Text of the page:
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New York Yankees

The Boss bet on Cashman who’s gambling on Aaron Boone

Dec 6, 2017; Bronx, NY, USA; New York Yankees general manager Brian Cashman pose with new manager Aaron Boone at a press conference at Yankee Stadium. Mandatory Credit: Kevin R. Wexler/Northjersey.com via USA TODAY NETWORK
Kevin R. Wexler/Northjersey.com via USA TODAY NETWORK

Brian Cashman was just 30 years old when his phone rang. The Boss wanted to talk.

It was February of 1998 and New York Yankees general manager Bob Watson had just stepped down. Now George Steinbrenner was summoning Cashman, Watson’s assistant GM, to the Regency Hotel in downtown New York City.

Steinbrenner was considering Watson’s replacement, but his conversation with Cashman would require a face-to-face meeting. When the two met, the late Yankee owner gave Cashman the ultimate vote of confidence. He would be the assistant no more.

“The Boss said to me, ‘I have talked to enough people that tell me you can do this. I can go outside the franchise and recycle somebody who’s done this job before, bring them in and plug and play. But I have talked to enough people that I respect and they said you can do this,’” Cashman recalled Wednesday, reflecting on how Steinbrenner hired a GM who had never done the job. “He took a chance on me in 1998 and here I am 20 years later.”

Nearly two decades later, Cashman is placing his own wager on a neophyte.

Baseball America’s Executive of the Year was reflecting on his meeting with Steinbrenner as he introduced Aaron Boone as New York’s manager at Yankee Stadium. Boone is Cashman’s second managerial hire — the other being Joe Girardi — and the Yankees’ first since Steinbrenner passed away in 2010.

An ESPN analyst after retirement, Boone has never done this before. Unlike Cashman 20 years ago, he doesn’t even have any prerequisite experience — he’s never been a coach, let alone a manager. The Yankees selected Boone from a field of candidates that included Carlos Beltran, Hensley Meulens, Chris Woodward, Rob Thomson and Eric Wedge. Of those five, Beltran was the only other option who had never coached before.

Cashman and his team are not worried about experience, though. After a seven-hour interview, Boone emerged as the clear favorite. The hire was out of the blue — Boone was only on Cashman’s radar after trusted colleagues recommended him — but the former third baseman simply wowed New York.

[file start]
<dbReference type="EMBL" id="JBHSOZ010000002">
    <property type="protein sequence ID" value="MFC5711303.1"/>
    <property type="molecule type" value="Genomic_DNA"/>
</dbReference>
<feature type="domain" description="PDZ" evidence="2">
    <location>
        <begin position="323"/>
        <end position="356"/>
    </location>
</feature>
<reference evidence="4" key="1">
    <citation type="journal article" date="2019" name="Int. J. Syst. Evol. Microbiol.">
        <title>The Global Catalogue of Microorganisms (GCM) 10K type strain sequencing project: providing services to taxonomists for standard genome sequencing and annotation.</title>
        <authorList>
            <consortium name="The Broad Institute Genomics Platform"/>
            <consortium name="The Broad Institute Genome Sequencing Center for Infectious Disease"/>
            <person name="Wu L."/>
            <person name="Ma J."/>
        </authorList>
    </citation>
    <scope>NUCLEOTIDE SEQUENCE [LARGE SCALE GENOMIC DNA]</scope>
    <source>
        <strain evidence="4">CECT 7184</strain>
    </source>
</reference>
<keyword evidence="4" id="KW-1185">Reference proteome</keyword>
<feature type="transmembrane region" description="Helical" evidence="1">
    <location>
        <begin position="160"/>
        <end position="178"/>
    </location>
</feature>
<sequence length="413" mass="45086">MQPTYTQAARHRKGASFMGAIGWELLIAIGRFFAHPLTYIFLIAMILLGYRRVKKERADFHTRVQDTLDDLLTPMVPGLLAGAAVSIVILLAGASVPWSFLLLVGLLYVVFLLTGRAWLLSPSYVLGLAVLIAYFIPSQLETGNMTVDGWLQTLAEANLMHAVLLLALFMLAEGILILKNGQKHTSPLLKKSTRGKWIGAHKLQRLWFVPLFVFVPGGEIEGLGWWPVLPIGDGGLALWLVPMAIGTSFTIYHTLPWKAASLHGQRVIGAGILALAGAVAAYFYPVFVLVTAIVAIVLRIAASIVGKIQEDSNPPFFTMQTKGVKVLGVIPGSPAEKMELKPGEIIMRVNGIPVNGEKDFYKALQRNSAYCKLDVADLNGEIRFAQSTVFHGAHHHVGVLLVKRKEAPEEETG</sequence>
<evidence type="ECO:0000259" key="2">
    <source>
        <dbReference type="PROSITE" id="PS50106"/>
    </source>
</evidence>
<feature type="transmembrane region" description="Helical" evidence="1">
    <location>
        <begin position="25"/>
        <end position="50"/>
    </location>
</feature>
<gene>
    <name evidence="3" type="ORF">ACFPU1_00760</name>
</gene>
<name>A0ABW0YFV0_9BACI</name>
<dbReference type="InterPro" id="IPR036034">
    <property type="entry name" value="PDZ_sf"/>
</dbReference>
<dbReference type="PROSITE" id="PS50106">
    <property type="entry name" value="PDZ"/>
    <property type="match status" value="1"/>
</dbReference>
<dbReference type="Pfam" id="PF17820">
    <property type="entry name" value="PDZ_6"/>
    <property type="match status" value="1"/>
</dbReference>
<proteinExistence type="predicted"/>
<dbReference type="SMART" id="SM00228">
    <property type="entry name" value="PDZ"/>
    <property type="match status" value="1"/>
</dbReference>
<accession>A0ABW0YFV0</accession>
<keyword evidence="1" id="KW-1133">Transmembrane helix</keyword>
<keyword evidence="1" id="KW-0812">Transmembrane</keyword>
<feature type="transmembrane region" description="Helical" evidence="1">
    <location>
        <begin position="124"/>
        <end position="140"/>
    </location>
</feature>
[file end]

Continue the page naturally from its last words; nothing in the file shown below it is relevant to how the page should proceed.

Boone made it clear that he was serious about the gig.

“When I flew out for the interview, I told a couple people close to me, ‘I’m going out to get this job. I want this job. This is an amazing opportunity for this team and where they are in their history,'” Boone said. “That was my intent when I got on the plane to come here. It wasn’t about the exercise.”

Boone had no intention of his interview being a trial run for future openings. It turns out he didn’t need any practice.

Praised for his communication skills and openness to analytics, Boone’s first impression was such a hit that a second round of interviews was deemed unnecessary.

“There was a difference of opinion among the participants as to who their number two- or three-choice was, but there was little-to-no difference of opinion as to who their number-one choice was. It wasn’t even close,” George’s son, Hal Steinbrenner, said.

Interviewing to be a manager and actually doing the job are two different things, a reality that is now staring Boone in the face. Cashman, Steinbrenner and the rest of the Yankee brass know there will be hiccups along the way, but this is an organization that expects a championship every year.

With the Yankees loaded with young, team-controlled talent, expectations have never been higher. Boone is aware.

“I understand what I signed up for. I understand what the expectations are,’’ Boone said. “I hope those expectations are ramped up each and every year. That’s certainly part of being here. I don’t want to get caught up in that personally and I don’t think that I will. Again, my job will be impacting that room, getting the most out of our players and then, hopefully, the rest takes care of itself because of what I think our roster potential is.’’

Wednesday’s press conference made it clear Boone’s top priority will be communicating with players.

Having never been a manager or coach before, he knows he has to earn respect in the Yankees’ clubhouse, something he said he has already gotten to work on. However, while Boone has never been part of a staff, he does have the benefit of his bloodlines.

Boone’s family is the first to produce three generations of big-league ballplayers. His grandfather, Ray, played from 1948-1960. His dad, Bob, played from 1972-1990 and then managed from 1995-1997 and 2001-2003. His brother, Bret, played from 1992-2005. Boone, of course, played from 1997-2005, including 71 games and one very memorable home run in pinstripes.

He may not have the formal experience, but he knows the game and has been around plenty of locker rooms.

“As well-rounded as I’d like to think I am, the bottom line is the one thing I know and have lived and am is baseball,” Boone said. “In a lot of ways I’ve been doing this my entire life.”

While Boone may lack the resume other candidates had, that lifetime of baseball was apparent when interviewing.

“A great deal of wisdom was imparted to him his whole life,” Steinbrenner said. 

While Boone’s hire may seem random or risky, the Yankees are confident in the man they tabbed for the job. Remember, this is a franchise that’s had just two other managers since 1996.

The Yankees don’t shake things up for the sake of it.

“We don’t make change lightly,” Cashman said, years after his Boss bet on him despite inexperience. “We don’t make change easy. We make change after careful thought.”



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